"At a point in life when one is through with boyhood, but has not yet discovered how to be a man, it was my fortune to travel with the most marvelously appealing of teams." Sentimental because it holds such promise, and bittersweet because that promise is past, the first sentence of this masterpiece of sporting literature, first published in the early '70s, sets its tone. What follows only gets better, deeper, more sentimental, and more bittersweet. The team, of course, is the mid-20th-century Brooklyn Dodgers, the team of Robinson and Snyder and Hodges and Reese, a team of great triumph and historical import composed of men whose fragile lives were filled with dignity and pathos. Roger Kahn, who covered that team for the New York Herald Tribune, makes understandable humans of his heroes as he chronicles the dreams and exploits of their young lives, beautifully intertwining them with his own, then recounts how so many of those sweet dreams curdled as the body of these once shining stars grew rusty with age and battered by experience. It is the rare sports book that cannot be contained by the limitations of its genre; it is equal parts journalism, memoir, social history, and poetry.
"To writer Roger Kahn, the old Brooklyn Dodgers National League baseball team is a forever a priceless violin and he is the bow which must play upon it. This isn't a book; it's a love affair between a man, his team, and an era." -- Christian Science Monitor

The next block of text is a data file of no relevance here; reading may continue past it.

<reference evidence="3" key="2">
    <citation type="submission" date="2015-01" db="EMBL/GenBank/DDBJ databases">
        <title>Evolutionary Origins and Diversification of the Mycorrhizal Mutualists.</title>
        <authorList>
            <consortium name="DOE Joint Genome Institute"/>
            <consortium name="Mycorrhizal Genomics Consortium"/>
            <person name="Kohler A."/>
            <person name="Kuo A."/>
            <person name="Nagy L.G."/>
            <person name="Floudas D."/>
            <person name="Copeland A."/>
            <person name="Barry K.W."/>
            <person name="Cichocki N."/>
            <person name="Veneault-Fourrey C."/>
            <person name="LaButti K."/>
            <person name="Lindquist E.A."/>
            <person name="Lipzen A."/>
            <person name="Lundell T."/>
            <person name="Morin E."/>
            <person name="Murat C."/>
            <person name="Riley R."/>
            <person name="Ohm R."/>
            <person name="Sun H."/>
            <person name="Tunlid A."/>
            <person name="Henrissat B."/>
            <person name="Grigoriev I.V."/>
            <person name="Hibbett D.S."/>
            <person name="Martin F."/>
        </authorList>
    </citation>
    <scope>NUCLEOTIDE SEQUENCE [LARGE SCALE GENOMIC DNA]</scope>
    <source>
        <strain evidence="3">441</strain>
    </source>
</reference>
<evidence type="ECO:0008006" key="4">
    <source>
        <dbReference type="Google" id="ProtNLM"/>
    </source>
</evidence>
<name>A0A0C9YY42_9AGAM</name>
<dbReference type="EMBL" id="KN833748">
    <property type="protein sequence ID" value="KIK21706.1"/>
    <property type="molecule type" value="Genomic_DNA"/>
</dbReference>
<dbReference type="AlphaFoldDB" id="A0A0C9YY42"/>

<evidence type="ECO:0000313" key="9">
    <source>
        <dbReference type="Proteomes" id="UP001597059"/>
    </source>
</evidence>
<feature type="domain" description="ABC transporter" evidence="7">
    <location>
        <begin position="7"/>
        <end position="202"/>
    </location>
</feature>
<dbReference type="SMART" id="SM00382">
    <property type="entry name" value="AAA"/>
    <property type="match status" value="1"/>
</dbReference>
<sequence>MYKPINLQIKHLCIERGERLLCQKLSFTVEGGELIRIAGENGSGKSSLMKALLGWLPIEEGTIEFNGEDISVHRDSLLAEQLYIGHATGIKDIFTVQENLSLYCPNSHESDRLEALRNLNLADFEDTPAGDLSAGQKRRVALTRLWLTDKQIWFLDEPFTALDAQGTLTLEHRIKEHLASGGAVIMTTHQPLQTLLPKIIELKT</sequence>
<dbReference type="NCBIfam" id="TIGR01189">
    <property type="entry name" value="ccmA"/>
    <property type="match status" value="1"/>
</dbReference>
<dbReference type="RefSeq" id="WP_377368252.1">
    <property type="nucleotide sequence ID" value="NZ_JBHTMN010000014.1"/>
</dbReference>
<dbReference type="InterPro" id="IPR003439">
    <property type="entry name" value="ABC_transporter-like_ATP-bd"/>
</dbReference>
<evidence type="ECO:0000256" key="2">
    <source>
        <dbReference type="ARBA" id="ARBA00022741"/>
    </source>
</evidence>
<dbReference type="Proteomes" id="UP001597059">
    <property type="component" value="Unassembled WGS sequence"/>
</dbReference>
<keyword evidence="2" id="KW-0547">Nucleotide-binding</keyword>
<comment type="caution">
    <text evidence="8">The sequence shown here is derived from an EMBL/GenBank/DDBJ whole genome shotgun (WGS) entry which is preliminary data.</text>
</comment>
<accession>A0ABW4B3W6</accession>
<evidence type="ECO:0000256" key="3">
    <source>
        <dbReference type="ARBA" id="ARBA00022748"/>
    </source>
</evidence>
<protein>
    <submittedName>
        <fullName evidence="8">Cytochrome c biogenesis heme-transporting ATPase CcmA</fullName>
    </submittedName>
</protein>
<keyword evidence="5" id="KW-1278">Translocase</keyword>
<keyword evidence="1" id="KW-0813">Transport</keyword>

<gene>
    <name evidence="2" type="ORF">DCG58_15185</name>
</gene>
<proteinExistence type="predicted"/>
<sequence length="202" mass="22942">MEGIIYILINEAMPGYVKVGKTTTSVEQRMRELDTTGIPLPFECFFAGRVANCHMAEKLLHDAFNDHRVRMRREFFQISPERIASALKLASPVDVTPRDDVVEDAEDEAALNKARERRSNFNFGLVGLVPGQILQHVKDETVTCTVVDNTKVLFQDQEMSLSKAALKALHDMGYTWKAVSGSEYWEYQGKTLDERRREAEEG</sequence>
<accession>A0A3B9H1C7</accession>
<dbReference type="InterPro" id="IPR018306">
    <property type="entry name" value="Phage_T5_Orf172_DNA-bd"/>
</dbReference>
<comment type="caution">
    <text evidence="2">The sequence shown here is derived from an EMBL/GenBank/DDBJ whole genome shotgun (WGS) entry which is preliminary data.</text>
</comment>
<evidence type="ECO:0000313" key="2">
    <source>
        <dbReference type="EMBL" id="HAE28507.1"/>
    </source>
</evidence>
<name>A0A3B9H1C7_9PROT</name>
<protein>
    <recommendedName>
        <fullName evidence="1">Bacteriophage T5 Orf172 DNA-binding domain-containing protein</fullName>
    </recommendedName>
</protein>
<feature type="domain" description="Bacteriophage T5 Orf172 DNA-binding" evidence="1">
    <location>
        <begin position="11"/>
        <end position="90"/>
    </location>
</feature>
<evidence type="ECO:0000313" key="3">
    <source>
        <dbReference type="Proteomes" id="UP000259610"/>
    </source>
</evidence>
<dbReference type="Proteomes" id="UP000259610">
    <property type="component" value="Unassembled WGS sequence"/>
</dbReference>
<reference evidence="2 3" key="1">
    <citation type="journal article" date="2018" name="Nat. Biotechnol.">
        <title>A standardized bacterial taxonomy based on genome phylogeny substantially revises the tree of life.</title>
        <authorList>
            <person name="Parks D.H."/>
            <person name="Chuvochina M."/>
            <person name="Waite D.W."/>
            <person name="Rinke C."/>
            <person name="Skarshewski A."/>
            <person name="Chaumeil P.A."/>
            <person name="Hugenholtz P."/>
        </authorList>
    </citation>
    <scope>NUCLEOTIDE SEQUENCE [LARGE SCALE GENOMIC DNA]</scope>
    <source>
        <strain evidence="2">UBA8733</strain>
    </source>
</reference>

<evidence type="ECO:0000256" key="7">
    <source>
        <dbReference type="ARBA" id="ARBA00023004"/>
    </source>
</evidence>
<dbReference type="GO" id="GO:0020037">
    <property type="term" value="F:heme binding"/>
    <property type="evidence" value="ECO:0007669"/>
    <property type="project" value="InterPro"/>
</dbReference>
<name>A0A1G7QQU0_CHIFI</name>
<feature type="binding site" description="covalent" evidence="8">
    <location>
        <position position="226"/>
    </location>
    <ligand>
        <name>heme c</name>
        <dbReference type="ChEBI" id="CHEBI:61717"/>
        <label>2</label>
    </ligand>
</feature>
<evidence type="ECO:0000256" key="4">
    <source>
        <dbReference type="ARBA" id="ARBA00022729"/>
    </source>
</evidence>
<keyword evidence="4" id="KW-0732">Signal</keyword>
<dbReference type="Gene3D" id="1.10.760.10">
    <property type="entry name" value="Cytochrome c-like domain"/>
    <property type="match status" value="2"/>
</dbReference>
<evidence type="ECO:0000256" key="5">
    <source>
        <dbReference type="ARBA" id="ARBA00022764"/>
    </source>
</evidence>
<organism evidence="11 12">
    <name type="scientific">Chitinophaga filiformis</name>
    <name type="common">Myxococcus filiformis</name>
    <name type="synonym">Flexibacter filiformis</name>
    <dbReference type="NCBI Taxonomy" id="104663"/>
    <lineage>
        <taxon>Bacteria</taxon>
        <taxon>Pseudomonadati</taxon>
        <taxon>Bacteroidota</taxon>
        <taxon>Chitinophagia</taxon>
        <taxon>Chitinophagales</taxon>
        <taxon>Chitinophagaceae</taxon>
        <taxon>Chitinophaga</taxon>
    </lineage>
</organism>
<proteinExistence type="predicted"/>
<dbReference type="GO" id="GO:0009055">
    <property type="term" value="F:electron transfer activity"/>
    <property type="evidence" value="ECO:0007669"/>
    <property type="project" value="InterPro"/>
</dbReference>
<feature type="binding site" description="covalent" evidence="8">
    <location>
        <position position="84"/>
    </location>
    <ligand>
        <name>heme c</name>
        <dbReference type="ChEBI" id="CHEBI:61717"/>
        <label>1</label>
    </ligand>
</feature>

"A work of high purpose and poetic accomplishment. The finest American book on sports. I commend it without qualification." -- James Michener
"Kahn's book is marvelous...a splendid historical work. It is about youthful dreams in small American towns and big cities decades ago, and how some of these dreams where fulfilled, and about what happened to those dreamers after reality and old age arrived. It is also a book about ourselves, those of us who shared and identified with the dreams and glories of our heroes." -- Gay Talese
"Roger Kahn has achieved the near impossible in his The Boys of Summer by writing two splendid books in one, neither of which, strangely enough, is a sports book although baseball is the central theme of both. To Mr. Kahn, 'people' is the name of the game, and it's a game he plays with brilliance, insight and thoughtfulness. To say that I 'enjoyed' the book is to say that winning a World Championship is 'interesting', owing a derby winner 'nice', and starring in the Super Bowl 'fun'." -- Bill Veeck
"What most people look for in a book is a good story. Roger Kahn gives us about fifteen of them woven into one coherent narrative that is moving and funny and sentimental (about people and things that merit sentiment) and cynical (about those that don't)." -- Ring Lardner, Jr.